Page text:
President Obama on Thursday called on federal agencies to crack down on improper payments made by the government, signing into law a new measure he said would reduce waste and fraud by $50 billion by 2012.
Improper payments, ranging from wholesale fraud to government checks sent to the wrong person or in the wrong amount, totaled $110 billion in 2009 — the highest amount ever.
“When government doesn’t work like it should, it has a real effect on people’s lives,” said Mr. Obama, noting the wasted money amounts to fewer resources for schools, tax relief or other priorities.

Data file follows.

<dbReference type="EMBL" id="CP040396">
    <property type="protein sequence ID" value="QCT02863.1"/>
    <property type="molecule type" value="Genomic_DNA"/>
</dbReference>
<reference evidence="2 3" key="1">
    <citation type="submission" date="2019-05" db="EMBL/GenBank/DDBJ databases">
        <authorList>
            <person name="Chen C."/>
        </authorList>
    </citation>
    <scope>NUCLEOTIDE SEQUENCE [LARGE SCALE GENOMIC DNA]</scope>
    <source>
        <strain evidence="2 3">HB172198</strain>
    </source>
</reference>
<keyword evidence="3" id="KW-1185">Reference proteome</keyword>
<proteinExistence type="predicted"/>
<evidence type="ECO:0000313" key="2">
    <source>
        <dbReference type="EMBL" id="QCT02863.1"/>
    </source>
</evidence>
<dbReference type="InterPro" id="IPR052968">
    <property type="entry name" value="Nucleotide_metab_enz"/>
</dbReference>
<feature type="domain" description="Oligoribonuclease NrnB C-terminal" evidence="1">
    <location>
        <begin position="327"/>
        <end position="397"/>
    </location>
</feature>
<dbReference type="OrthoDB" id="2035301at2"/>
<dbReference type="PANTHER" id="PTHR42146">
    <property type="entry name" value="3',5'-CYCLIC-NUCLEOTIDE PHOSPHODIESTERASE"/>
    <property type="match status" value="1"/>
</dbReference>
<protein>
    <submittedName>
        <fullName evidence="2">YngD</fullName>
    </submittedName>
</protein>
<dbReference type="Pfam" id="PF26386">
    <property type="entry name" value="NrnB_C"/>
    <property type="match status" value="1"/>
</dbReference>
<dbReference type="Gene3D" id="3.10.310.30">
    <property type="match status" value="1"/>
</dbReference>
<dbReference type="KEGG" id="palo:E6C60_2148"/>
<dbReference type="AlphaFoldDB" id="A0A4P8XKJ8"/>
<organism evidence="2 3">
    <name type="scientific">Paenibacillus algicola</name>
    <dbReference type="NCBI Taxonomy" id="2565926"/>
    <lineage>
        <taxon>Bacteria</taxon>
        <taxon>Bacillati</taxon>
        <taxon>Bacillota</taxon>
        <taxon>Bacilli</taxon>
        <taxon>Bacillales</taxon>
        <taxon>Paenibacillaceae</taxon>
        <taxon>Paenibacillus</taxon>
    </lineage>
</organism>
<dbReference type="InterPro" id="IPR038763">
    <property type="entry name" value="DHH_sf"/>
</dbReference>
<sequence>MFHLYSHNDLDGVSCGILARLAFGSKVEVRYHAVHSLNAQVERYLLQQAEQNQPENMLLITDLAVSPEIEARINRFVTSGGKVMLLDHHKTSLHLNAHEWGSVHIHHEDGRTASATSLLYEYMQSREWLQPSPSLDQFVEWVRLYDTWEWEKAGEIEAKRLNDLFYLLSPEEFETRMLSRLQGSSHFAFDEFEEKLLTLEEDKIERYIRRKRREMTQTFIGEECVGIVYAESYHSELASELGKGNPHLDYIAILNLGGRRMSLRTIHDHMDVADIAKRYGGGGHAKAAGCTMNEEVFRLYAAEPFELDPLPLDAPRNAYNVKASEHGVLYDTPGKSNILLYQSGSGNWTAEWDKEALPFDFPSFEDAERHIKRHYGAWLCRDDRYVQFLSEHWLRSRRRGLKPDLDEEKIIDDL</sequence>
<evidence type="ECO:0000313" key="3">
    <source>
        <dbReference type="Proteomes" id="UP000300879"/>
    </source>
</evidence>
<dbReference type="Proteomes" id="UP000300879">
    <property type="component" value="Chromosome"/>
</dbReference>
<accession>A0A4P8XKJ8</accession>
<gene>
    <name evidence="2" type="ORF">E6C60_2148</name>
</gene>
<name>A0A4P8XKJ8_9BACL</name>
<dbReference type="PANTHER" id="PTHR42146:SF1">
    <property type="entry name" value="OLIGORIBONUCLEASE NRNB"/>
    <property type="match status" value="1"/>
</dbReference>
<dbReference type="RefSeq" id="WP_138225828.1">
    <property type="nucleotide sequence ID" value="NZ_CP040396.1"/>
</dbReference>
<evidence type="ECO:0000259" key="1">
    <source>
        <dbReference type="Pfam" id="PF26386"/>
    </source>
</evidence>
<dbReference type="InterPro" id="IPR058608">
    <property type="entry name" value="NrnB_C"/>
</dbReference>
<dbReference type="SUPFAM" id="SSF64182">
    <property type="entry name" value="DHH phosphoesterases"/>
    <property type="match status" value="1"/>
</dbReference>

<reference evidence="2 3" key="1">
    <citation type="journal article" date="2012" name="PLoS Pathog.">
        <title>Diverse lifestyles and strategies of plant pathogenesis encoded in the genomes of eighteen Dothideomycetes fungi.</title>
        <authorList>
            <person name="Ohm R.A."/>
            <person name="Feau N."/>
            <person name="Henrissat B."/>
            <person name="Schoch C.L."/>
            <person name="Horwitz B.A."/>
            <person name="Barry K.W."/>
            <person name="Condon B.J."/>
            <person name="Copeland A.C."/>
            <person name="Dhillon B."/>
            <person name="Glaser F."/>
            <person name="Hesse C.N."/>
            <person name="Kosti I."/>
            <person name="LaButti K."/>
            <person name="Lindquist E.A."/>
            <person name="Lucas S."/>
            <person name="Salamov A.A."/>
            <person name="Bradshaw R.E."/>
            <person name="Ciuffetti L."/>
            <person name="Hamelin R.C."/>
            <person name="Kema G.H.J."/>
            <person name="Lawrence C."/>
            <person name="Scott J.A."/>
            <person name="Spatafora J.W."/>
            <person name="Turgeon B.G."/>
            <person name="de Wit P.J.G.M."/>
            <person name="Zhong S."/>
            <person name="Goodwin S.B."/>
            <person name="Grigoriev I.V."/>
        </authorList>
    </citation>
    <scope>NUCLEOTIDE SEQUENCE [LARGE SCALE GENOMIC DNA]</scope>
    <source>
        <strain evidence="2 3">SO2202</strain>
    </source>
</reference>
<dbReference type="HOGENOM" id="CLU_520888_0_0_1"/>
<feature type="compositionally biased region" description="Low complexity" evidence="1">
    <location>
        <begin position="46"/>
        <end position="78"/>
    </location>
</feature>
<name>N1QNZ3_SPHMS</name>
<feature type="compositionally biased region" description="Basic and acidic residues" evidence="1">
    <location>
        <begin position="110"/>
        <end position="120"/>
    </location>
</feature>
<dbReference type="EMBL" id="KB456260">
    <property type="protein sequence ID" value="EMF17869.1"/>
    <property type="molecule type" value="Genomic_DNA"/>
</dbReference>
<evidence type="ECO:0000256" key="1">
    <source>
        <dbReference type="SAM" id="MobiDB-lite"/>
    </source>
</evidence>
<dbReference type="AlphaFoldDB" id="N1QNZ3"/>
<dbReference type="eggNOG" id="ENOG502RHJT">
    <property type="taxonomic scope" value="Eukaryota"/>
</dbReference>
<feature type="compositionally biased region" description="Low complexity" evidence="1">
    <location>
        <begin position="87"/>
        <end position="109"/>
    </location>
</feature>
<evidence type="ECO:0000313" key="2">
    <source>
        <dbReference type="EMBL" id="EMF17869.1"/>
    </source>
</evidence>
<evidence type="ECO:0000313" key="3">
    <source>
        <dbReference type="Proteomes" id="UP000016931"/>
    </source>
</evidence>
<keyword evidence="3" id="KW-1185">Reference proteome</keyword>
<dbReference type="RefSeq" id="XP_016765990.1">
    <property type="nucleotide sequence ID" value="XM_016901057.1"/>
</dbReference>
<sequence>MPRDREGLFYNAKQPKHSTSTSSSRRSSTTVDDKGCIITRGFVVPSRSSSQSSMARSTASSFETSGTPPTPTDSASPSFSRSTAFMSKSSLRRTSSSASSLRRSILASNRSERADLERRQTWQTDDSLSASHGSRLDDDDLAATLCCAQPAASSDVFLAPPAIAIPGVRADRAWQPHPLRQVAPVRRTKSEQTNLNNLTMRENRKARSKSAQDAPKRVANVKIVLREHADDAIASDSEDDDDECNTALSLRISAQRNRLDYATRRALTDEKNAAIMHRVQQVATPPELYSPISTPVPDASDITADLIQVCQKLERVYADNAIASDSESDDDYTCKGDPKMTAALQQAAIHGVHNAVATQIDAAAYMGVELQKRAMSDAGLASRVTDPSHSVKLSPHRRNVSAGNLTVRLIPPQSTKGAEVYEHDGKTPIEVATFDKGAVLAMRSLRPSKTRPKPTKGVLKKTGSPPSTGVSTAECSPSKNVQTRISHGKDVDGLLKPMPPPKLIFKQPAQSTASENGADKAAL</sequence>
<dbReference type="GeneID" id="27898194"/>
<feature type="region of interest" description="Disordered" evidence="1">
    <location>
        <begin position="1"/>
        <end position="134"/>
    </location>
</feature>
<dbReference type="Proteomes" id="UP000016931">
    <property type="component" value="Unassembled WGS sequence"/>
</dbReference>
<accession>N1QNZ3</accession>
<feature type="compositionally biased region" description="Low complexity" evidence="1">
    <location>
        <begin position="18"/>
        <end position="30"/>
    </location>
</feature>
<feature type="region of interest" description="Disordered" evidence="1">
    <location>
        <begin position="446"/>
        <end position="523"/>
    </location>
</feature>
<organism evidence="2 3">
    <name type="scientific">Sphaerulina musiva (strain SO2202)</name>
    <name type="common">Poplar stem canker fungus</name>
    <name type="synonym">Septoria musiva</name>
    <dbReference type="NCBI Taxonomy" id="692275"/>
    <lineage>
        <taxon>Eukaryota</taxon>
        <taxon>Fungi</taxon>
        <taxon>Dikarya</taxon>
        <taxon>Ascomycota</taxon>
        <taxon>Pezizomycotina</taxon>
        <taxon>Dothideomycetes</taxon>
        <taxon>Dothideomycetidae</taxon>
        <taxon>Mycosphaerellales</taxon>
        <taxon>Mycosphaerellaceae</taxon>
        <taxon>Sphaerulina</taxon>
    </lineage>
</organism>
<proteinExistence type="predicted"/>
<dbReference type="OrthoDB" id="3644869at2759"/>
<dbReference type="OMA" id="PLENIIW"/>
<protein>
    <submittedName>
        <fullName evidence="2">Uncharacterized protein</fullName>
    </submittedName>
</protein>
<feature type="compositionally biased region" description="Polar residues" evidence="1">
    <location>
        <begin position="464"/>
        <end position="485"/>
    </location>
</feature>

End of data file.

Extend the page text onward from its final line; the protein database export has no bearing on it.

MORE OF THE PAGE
With voters concerned by soaring deficits and the staggering national debt, Mr. Obama billed the measure, which passed both houses of Congress unanimously, as the latest effort by his administration to cut spending. He touted his proposal for a three-year freeze on non-security-related discretionary federal spending, as well as a freeze on White House staff salaries.
The “Improper Payments Elimination and Recovery Act” requires federal agencies to conduct annual risk assessments of programs, expands the types of programs that are subjected to audits, and imposes new penalites and other repercussions on agencies that don’t comply. The bill wouldn’t require agencies to return recovered funds to the federal treasury, allowing them to use the money for other activities.